With Russian Roulette, the value computed for the estimate given a sample is $\frac{X}{p_{rr}}$ with probability $p_{rr}$ and 0 with probability $(1-p_{rr})$. In other words, with probability $(1-p_{rr})$ sometimes we "kill the sample", but weight the result when we don't kill the sample to keep the estimate unbiased.

Therefore, the expected value of the new estimate ${RR}(X)$ is: $E[{RR}(X)] = p_{rr}\frac{E[X]}{p_{rr}} + (1-p_{rr})0 = E[X]$

pavelkang

From the previous slide, it seems that we kill the sample if: the value in brackets is small. From this slide, we kill the sample with (1 - prr) probability. How are they the same principle?

kayvonf

The are the same concept because the probability is derived from how small we jump ahead and look at the pseudocode on slide 46. There, we're trying to estimate the amount of light reflected from the surface in the direction -ray. Therefore, E[X/p_rr] on this slide corresponds to the value computed in the last line of pathtrace(Ray r) on slide 46.

The probability of termination, which on this slide corresponds to (1-p_rr), takes on a value proportional to the absorption of the surface (1-rho). When absorption is high (the surface is almost black), then the amount of light reflected from the surface will be low, and so with high probability we kill the path. Note that, E[X/p_rr] is proportional to reflectance (1-absorption).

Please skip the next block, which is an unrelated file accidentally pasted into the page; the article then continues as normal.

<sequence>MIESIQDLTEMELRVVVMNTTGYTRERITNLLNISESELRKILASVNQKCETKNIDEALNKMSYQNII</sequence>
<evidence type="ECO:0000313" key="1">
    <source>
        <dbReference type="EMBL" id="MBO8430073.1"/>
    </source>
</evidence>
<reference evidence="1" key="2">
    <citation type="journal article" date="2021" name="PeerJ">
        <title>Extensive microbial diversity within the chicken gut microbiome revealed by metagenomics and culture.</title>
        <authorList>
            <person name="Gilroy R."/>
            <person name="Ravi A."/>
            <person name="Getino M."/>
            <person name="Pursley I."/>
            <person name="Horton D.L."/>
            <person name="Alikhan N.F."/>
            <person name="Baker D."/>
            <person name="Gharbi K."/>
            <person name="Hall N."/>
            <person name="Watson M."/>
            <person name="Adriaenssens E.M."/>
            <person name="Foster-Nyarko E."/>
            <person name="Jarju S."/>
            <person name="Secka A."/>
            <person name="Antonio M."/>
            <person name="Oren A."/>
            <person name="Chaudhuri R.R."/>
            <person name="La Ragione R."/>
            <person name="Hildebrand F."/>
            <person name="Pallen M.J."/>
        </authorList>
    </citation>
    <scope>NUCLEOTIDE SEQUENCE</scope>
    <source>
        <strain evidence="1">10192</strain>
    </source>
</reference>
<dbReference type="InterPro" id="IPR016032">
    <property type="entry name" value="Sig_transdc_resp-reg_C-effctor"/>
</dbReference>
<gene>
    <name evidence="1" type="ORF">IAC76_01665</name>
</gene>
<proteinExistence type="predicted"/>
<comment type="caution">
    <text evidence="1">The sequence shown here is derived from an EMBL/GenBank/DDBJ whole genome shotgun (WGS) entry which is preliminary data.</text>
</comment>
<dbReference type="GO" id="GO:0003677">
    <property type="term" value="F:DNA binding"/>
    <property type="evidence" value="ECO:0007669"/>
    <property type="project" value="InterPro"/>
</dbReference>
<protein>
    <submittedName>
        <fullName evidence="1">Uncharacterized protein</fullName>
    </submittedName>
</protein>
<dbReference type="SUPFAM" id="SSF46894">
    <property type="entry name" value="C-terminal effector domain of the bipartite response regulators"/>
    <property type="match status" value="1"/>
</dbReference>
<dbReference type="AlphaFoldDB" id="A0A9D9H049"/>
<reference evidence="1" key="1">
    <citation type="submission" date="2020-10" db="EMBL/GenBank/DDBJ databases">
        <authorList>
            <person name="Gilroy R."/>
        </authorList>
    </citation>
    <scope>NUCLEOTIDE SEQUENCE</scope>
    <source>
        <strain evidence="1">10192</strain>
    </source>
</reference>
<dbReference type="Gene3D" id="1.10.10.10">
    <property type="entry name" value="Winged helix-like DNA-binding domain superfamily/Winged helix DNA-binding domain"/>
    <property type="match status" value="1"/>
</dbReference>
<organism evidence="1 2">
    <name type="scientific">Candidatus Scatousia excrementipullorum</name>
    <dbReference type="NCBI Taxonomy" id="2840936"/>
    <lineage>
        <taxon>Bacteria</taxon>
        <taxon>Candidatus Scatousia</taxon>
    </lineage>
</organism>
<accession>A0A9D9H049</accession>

With Russian Roulette, the value computed for the estimate given a sample is $\frac{X}{p_{rr}}$ with probability $p_{rr}$ and 0 with probability $(1-p_{rr})$. In other words, with probability $(1-p_{rr})$ sometimes we "kill the sample", but weight the result when we don't kill the sample to keep the estimate unbiased.

Therefore, the expected value of the new estimate ${RR}(X)$ is: $E[{RR}(X)] = p_{rr}\frac{E[X]}{p_{rr}} + (1-p_{rr})0 = E[X]$

From the previous slide, it seems that we kill the sample if: the value in brackets is small. From this slide, we kill the sample with (1 - prr) probability. How are they the same principle?

The are the same concept because the probability is derived from how small we jump ahead and look at the pseudocode on slide 46. There, we're trying to estimate the amount of light reflected from the surface in the direction

`-ray`

. Therefore, E[X/p_rr] on this slide corresponds to the value computed in the last line of`pathtrace(Ray r)`

on slide 46.The probability of termination, which on this slide corresponds to (1-p_rr), takes on a value proportional to the absorption of the surface (

`1-rho`

). When absorption is high (the surface is almost black), then the amount of light reflected from the surface will be low, and so with high probability we kill the path. Note that, E[X/p_rr] is proportional to reflectance (1-absorption).